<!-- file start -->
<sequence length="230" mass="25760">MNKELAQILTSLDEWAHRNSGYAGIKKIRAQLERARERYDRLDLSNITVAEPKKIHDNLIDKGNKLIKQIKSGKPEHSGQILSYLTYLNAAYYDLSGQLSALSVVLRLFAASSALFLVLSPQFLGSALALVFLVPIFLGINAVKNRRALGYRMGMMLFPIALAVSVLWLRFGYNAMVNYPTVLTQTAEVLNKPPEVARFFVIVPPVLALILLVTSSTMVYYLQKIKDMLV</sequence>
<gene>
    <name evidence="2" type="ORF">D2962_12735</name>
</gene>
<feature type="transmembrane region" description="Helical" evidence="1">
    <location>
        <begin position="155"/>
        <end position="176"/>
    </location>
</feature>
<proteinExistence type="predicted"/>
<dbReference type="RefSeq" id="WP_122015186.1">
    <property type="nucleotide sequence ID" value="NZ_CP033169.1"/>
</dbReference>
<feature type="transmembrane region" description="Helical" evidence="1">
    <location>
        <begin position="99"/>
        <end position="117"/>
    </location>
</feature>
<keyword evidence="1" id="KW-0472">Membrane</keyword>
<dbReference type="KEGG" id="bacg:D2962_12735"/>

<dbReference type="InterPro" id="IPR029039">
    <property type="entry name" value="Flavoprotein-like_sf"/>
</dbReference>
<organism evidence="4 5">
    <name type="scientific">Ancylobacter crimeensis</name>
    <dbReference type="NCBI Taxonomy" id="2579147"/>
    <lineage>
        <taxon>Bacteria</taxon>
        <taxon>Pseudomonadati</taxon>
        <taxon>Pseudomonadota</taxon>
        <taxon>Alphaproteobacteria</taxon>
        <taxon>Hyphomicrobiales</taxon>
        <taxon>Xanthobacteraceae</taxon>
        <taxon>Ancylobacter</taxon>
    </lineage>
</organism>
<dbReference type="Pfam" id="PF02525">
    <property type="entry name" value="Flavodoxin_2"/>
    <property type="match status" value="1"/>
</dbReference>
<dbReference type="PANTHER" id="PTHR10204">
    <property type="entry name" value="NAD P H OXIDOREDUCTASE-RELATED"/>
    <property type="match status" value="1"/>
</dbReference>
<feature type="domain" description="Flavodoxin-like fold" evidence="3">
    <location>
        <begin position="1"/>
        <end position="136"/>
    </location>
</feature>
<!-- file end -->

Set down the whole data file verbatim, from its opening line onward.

<sequence length="230" mass="25760">MNKELAQILTSLDEWAHRNSGYAGIKKIRAQLERARERYDRLDLSNITVAEPKKIHDNLIDKGNKLIKQIKSGKPEHSGQILSYLTYLNAAYYDLSGQLSALSVVLRLFAASSALFLVLSPQFLGSALALVFLVPIFLGINAVKNRRALGYRMGMMLFPIALAVSVLWLRFGYNAMVNYPTVLTQTAEVLNKPPEVARFFVIVPPVLALILLVTSSTMVYYLQKIKDMLV</sequence>
<gene>
    <name evidence="2" type="ORF">D2962_12735</name>
</gene>
<feature type="transmembrane region" description="Helical" evidence="1">
    <location>
        <begin position="155"/>
        <end position="176"/>
    </location>
</feature>
<proteinExistence type="predicted"/>
<dbReference type="RefSeq" id="WP_122015186.1">
    <property type="nucleotide sequence ID" value="NZ_CP033169.1"/>
</dbReference>
<feature type="transmembrane region" description="Helical" evidence="1">
    <location>
        <begin position="99"/>
        <end position="117"/>
    </location>
</feature>
<keyword evidence="1" id="KW-0472">Membrane</keyword>
<dbReference type="KEGG" id="bacg:D2962_12735"/>

<dbReference type="InterPro" id="IPR029039">
    <property type="entry name" value="Flavoprotein-like_sf"/>
</dbReference>
<organism evidence="4 5">
    <name type="scientific">Ancylobacter crimeensis</name>
    <dbReference type="NCBI Taxonomy" id="2579147"/>
    <lineage>
        <taxon>Bacteria</taxon>
        <taxon>Pseudomonadati</taxon>
        <taxon>Pseudomonadota</taxon>
        <taxon>Alphaproteobacteria</taxon>
        <taxon>Hyphomicrobiales</taxon>
        <taxon>Xanthobacteraceae</taxon>
        <taxon>Ancylobacter</taxon>
    </lineage>
</organism>
<dbReference type="Pfam" id="PF02525">
    <property type="entry name" value="Flavodoxin_2"/>
    <property type="match status" value="1"/>
</dbReference>
<dbReference type="PANTHER" id="PTHR10204">
    <property type="entry name" value="NAD P H OXIDOREDUCTASE-RELATED"/>
    <property type="match status" value="1"/>
</dbReference>
<feature type="domain" description="Flavodoxin-like fold" evidence="3">
    <location>
        <begin position="1"/>
        <end position="136"/>
    </location>
</feature>